Apparently it’s been more than two weeks since my Champagne post… whoops. I got lost in a cycle of Supernatural binge-watching (9 seasons in less than 2 months… yeah, that’s what I really do all day in Budapest). But now I’m all caught up to present day, and the next season doesn’t air until October, leaving me plenty of time for blogging. And perhaps visiting the outside world.
For us, the main attractions on our French wine trip were Champagne and Bordeaux, but we had a little extra time in the country and thought it’d be nice to stop in the Burgundy region for a quick tour. Burgundy has two main grape varietals – pinot noir (red) and chardonnay (white). Richie and I love pinot noir, but aren’t as fond of chardonnay, so we only budgeted 2 nights and 1 day in the region. There are a number of small villages with great options for places to stay, but as I did research I kept reading about the charming (if touristy) town of Beaune, and that it was well-located for trips to chateaux throughout Burgundy. After our last stop in the Champagne region, we made the lovely 3-hour drive through the French countryside to our B&B, Le Clos de L’Aigue. For our first night in town, we wandered the streets for a few hours, eating a (delicious!) sushi dinner and grabbing a glass of wine at the Caves Abbaye (a cavern dating to the 12th century – most of the caves in Beaune have origins in the 11-13th century, making it a fascinating trip through time!)
The next morning, we started our day at Chateau Pommard, just outside of Beaune.
The chateau had lots of interesting places to explore, from their gardens and vineyards to their art galleries (apparently someone was obsessed with Dali) and their “Ancient Kitchen” with a mechanical roasting spit from the 1700s.
We finished our time at the chateau with a guided tour and wine tasting. The wines were good, but (as we’d been forewarned by our friend at the Caves L’abbaye) incredibly overpriced.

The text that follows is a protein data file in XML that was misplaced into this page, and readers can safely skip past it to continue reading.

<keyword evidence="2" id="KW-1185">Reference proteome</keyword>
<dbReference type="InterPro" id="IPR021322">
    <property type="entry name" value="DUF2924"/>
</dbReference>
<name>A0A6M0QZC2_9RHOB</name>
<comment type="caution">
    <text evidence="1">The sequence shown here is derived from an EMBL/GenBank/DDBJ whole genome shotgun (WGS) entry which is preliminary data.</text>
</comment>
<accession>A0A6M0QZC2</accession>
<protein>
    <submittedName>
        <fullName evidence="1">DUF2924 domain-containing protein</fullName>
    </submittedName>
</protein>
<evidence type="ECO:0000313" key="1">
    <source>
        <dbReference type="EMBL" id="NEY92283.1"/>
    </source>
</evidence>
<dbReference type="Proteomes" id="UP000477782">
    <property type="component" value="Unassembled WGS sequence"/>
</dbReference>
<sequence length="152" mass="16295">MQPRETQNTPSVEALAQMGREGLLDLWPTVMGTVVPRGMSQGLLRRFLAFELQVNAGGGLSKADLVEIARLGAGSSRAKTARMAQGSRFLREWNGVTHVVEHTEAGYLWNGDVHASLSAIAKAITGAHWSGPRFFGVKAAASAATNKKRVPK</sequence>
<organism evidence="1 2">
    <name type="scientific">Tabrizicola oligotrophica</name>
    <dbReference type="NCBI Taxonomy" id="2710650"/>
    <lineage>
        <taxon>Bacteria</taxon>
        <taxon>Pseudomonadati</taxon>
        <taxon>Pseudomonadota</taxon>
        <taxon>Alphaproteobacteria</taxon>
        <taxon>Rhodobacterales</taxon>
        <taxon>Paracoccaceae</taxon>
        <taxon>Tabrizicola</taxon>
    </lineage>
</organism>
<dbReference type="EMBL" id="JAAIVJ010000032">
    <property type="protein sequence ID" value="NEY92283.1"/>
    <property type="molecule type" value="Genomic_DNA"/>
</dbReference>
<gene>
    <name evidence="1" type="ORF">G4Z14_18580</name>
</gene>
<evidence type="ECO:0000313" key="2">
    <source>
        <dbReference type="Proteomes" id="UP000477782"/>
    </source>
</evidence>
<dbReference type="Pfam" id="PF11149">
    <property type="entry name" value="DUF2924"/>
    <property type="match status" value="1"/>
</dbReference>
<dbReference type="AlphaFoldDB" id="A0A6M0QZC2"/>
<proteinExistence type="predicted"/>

After a quick lunch back in Beaune, we headed on the road again to Antonin Rodet. This visit began with an inauspicious start – despite us pre-booking our tour, there was no one on the premises who spoke English. The woman who was there then started a video explaining the history and traditions of the winery… in German. And apparently once you push the wrong button, you can’t turn off the video or change the language and you just have to finish it. So we watched a ten minute video in German, followed by the exact same video in English. It was honestly just as uninteresting in English as it was in a foreign language! The wines made up for it, at least! There were several to taste, both red and white, and we ended up picking one to bring home.
As most chateaux close for tastings around 4 pm, we couldn’t visit any of the other options we’d considered before closing. So we headed back to Beaune for a quick visit to the Notre Dame, dinner, and a good night’s rest before heading to Bordeaux.
Overall, our time in Beaune can best be described as relaxing – we didn’t pack in many activities or wine tastings. But you could easily spend a week in Burgundy alone, traveling up and down the wine road and stopping at random chateaux. If you do, I highly recommend staying in Beaune as your central spot and driving from there, and I especially recommend our B&B. Sandrine, our hostess, was incredibly welcoming and helpful, and the amenities were fantastic (home-cooked breakfasts, a swimming pool, hot tub, and sauna, and secured parking).
Sometime before the end of the summer, I’ll post about Bordeaux….